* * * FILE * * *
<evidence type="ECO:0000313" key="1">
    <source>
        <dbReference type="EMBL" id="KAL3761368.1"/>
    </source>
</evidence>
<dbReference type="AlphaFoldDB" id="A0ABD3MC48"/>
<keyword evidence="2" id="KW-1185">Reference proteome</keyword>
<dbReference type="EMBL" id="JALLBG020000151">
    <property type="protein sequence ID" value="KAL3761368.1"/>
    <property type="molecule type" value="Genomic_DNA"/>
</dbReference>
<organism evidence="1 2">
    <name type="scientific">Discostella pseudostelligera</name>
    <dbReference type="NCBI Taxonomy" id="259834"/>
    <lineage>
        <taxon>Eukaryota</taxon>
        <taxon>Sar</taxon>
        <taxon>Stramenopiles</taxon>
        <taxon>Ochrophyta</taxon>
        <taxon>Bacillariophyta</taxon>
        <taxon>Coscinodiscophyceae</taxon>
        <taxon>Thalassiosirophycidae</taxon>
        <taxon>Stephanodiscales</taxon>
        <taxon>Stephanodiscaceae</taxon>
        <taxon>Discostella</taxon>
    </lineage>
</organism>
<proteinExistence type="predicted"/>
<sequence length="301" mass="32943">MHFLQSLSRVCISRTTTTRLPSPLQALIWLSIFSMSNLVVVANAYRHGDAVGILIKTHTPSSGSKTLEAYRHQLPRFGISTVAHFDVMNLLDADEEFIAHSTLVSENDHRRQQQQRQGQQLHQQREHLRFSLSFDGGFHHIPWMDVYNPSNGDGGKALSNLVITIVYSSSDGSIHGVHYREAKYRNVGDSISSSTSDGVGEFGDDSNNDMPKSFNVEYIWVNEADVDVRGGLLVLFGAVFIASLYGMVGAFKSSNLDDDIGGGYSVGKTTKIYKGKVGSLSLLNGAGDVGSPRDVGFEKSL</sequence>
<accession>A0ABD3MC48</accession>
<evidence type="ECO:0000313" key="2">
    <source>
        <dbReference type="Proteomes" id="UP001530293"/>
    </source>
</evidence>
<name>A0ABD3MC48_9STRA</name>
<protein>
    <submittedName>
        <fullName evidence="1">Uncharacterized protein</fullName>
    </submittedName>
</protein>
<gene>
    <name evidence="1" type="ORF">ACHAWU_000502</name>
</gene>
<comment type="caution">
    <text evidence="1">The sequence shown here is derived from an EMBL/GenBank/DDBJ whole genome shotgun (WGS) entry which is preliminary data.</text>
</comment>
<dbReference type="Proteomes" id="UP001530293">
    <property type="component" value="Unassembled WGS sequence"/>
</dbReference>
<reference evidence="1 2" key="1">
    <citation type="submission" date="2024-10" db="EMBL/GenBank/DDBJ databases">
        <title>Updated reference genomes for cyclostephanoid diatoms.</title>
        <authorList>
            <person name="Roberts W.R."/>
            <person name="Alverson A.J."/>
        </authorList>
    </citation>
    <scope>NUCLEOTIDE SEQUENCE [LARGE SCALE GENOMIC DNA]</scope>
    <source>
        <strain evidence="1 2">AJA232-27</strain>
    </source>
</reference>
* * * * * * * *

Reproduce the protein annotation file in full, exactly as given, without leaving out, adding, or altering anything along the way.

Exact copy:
<evidence type="ECO:0000313" key="1">
    <source>
        <dbReference type="EMBL" id="KAL3761368.1"/>
    </source>
</evidence>
<dbReference type="AlphaFoldDB" id="A0ABD3MC48"/>
<keyword evidence="2" id="KW-1185">Reference proteome</keyword>
<dbReference type="EMBL" id="JALLBG020000151">
    <property type="protein sequence ID" value="KAL3761368.1"/>
    <property type="molecule type" value="Genomic_DNA"/>
</dbReference>
<organism evidence="1 2">
    <name type="scientific">Discostella pseudostelligera</name>
    <dbReference type="NCBI Taxonomy" id="259834"/>
    <lineage>
        <taxon>Eukaryota</taxon>
        <taxon>Sar</taxon>
        <taxon>Stramenopiles</taxon>
        <taxon>Ochrophyta</taxon>
        <taxon>Bacillariophyta</taxon>
        <taxon>Coscinodiscophyceae</taxon>
        <taxon>Thalassiosirophycidae</taxon>
        <taxon>Stephanodiscales</taxon>
        <taxon>Stephanodiscaceae</taxon>
        <taxon>Discostella</taxon>
    </lineage>
</organism>
<proteinExistence type="predicted"/>
<sequence length="301" mass="32943">MHFLQSLSRVCISRTTTTRLPSPLQALIWLSIFSMSNLVVVANAYRHGDAVGILIKTHTPSSGSKTLEAYRHQLPRFGISTVAHFDVMNLLDADEEFIAHSTLVSENDHRRQQQQRQGQQLHQQREHLRFSLSFDGGFHHIPWMDVYNPSNGDGGKALSNLVITIVYSSSDGSIHGVHYREAKYRNVGDSISSSTSDGVGEFGDDSNNDMPKSFNVEYIWVNEADVDVRGGLLVLFGAVFIASLYGMVGAFKSSNLDDDIGGGYSVGKTTKIYKGKVGSLSLLNGAGDVGSPRDVGFEKSL</sequence>
<accession>A0ABD3MC48</accession>
<evidence type="ECO:0000313" key="2">
    <source>
        <dbReference type="Proteomes" id="UP001530293"/>
    </source>
</evidence>
<name>A0ABD3MC48_9STRA</name>
<protein>
    <submittedName>
        <fullName evidence="1">Uncharacterized protein</fullName>
    </submittedName>
</protein>
<gene>
    <name evidence="1" type="ORF">ACHAWU_000502</name>
</gene>
<comment type="caution">
    <text evidence="1">The sequence shown here is derived from an EMBL/GenBank/DDBJ whole genome shotgun (WGS) entry which is preliminary data.</text>
</comment>
<dbReference type="Proteomes" id="UP001530293">
    <property type="component" value="Unassembled WGS sequence"/>
</dbReference>
<reference evidence="1 2" key="1">
    <citation type="submission" date="2024-10" db="EMBL/GenBank/DDBJ databases">
        <title>Updated reference genomes for cyclostephanoid diatoms.</title>
        <authorList>
            <person name="Roberts W.R."/>
            <person name="Alverson A.J."/>
        </authorList>
    </citation>
    <scope>NUCLEOTIDE SEQUENCE [LARGE SCALE GENOMIC DNA]</scope>
    <source>
        <strain evidence="1 2">AJA232-27</strain>
    </source>
</reference>